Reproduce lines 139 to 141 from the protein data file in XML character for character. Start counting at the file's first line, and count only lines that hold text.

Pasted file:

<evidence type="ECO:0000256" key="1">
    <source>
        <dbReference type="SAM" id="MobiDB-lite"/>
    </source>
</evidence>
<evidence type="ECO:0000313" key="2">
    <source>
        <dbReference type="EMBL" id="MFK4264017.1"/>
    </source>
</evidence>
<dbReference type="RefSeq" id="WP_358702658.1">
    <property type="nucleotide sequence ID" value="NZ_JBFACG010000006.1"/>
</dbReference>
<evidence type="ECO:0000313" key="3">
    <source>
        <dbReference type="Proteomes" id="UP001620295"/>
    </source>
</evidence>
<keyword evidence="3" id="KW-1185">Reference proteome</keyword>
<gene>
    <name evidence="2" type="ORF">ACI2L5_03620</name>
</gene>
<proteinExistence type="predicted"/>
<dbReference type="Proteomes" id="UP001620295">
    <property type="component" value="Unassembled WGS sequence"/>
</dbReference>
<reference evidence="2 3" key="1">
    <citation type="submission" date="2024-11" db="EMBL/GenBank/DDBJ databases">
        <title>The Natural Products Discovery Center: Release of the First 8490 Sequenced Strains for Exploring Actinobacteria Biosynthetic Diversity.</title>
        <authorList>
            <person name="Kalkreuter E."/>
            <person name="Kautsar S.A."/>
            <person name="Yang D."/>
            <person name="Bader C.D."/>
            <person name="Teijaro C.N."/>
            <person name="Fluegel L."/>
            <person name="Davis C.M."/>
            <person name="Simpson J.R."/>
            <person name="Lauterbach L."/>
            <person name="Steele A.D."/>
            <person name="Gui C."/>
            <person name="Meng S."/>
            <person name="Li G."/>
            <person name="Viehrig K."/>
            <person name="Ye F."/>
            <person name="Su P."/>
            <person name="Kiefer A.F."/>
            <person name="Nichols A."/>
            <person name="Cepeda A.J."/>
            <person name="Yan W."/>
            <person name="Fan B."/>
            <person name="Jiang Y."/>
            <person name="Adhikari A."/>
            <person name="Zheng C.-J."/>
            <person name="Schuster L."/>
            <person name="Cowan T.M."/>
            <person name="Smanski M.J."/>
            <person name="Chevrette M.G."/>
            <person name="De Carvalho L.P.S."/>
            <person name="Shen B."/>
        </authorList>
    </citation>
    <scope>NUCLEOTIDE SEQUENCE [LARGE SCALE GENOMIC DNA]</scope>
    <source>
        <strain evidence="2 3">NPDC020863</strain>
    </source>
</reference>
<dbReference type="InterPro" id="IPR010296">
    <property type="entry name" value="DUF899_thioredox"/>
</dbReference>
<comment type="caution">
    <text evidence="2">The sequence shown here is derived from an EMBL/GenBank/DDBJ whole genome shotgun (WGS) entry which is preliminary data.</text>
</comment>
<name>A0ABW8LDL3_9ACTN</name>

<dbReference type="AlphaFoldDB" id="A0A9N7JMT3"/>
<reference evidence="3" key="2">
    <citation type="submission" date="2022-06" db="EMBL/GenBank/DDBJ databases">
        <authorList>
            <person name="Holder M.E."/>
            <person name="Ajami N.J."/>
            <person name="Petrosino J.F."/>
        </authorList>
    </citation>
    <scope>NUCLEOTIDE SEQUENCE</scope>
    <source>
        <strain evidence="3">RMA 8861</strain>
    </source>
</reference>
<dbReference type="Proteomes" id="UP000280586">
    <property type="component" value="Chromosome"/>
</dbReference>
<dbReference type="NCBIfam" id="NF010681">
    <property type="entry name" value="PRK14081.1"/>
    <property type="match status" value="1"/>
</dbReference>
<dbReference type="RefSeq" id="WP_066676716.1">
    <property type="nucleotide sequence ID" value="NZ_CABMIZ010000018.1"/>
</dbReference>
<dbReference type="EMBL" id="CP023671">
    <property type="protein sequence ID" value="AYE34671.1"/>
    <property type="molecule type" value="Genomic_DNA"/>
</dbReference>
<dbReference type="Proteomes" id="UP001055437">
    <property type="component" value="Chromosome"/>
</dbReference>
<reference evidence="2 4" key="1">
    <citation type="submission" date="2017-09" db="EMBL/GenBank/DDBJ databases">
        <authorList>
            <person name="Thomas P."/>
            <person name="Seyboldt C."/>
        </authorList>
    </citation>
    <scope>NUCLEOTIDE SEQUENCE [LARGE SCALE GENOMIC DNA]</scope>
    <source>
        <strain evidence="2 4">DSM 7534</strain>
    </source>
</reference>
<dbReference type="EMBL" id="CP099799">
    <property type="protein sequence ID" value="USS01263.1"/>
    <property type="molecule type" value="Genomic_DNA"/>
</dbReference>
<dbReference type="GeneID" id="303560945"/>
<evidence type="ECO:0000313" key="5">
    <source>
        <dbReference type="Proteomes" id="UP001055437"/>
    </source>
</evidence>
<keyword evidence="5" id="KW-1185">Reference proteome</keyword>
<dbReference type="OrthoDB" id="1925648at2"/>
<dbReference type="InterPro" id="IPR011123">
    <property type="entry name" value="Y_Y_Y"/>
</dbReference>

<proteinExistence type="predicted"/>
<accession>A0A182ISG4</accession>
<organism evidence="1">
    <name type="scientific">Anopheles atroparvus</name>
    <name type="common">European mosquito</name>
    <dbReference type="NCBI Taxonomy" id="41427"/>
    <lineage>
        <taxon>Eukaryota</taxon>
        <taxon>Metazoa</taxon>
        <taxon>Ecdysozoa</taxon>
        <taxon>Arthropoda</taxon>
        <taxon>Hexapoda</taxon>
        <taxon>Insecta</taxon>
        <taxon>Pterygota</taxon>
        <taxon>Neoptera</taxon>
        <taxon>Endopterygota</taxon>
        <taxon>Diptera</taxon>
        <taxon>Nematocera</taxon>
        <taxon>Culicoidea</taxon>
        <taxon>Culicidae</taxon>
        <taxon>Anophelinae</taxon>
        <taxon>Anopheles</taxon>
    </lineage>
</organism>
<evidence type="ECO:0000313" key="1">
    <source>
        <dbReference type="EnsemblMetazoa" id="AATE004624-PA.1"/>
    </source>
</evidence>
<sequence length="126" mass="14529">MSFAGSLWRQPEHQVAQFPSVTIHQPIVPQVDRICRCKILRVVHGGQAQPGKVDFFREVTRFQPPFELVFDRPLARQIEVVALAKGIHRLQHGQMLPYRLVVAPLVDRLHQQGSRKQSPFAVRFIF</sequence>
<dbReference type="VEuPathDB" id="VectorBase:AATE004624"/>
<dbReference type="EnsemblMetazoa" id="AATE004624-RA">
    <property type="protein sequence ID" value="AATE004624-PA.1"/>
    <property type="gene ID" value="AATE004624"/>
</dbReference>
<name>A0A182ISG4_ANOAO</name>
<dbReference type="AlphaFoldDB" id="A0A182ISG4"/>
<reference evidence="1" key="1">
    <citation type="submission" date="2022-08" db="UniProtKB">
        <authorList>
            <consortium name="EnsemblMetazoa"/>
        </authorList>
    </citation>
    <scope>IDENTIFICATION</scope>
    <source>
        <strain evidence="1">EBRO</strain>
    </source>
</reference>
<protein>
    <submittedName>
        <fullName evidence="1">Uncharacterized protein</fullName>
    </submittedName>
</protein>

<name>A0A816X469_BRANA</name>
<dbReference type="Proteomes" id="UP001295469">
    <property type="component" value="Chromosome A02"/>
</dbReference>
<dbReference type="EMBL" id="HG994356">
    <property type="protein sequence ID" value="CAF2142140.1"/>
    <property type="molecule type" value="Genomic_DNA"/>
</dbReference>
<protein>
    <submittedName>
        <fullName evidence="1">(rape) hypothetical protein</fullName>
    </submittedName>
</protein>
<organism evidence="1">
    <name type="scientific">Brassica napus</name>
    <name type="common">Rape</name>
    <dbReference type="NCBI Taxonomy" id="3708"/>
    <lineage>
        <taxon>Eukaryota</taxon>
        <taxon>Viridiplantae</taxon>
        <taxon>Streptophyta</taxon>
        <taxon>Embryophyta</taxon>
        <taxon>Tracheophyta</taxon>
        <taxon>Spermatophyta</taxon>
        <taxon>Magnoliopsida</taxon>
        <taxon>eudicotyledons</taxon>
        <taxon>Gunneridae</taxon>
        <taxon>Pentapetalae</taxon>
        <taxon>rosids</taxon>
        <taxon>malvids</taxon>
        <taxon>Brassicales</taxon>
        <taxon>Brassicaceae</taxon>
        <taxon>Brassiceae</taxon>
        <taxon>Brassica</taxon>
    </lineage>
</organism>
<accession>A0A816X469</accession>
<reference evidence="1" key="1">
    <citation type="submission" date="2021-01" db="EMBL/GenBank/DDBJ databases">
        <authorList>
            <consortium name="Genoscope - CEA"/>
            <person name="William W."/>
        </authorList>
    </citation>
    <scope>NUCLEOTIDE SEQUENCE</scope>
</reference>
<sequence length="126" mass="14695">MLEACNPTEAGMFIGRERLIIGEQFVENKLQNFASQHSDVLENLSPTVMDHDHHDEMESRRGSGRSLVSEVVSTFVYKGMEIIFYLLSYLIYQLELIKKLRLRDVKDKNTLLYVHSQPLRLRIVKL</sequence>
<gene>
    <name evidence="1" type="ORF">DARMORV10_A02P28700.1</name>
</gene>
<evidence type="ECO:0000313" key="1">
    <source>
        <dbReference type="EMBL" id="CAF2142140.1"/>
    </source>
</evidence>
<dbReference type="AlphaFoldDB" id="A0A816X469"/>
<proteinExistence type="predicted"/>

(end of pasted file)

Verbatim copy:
    <lineage>
        <taxon>Eukaryota</taxon>
        <taxon>Metazoa</taxon>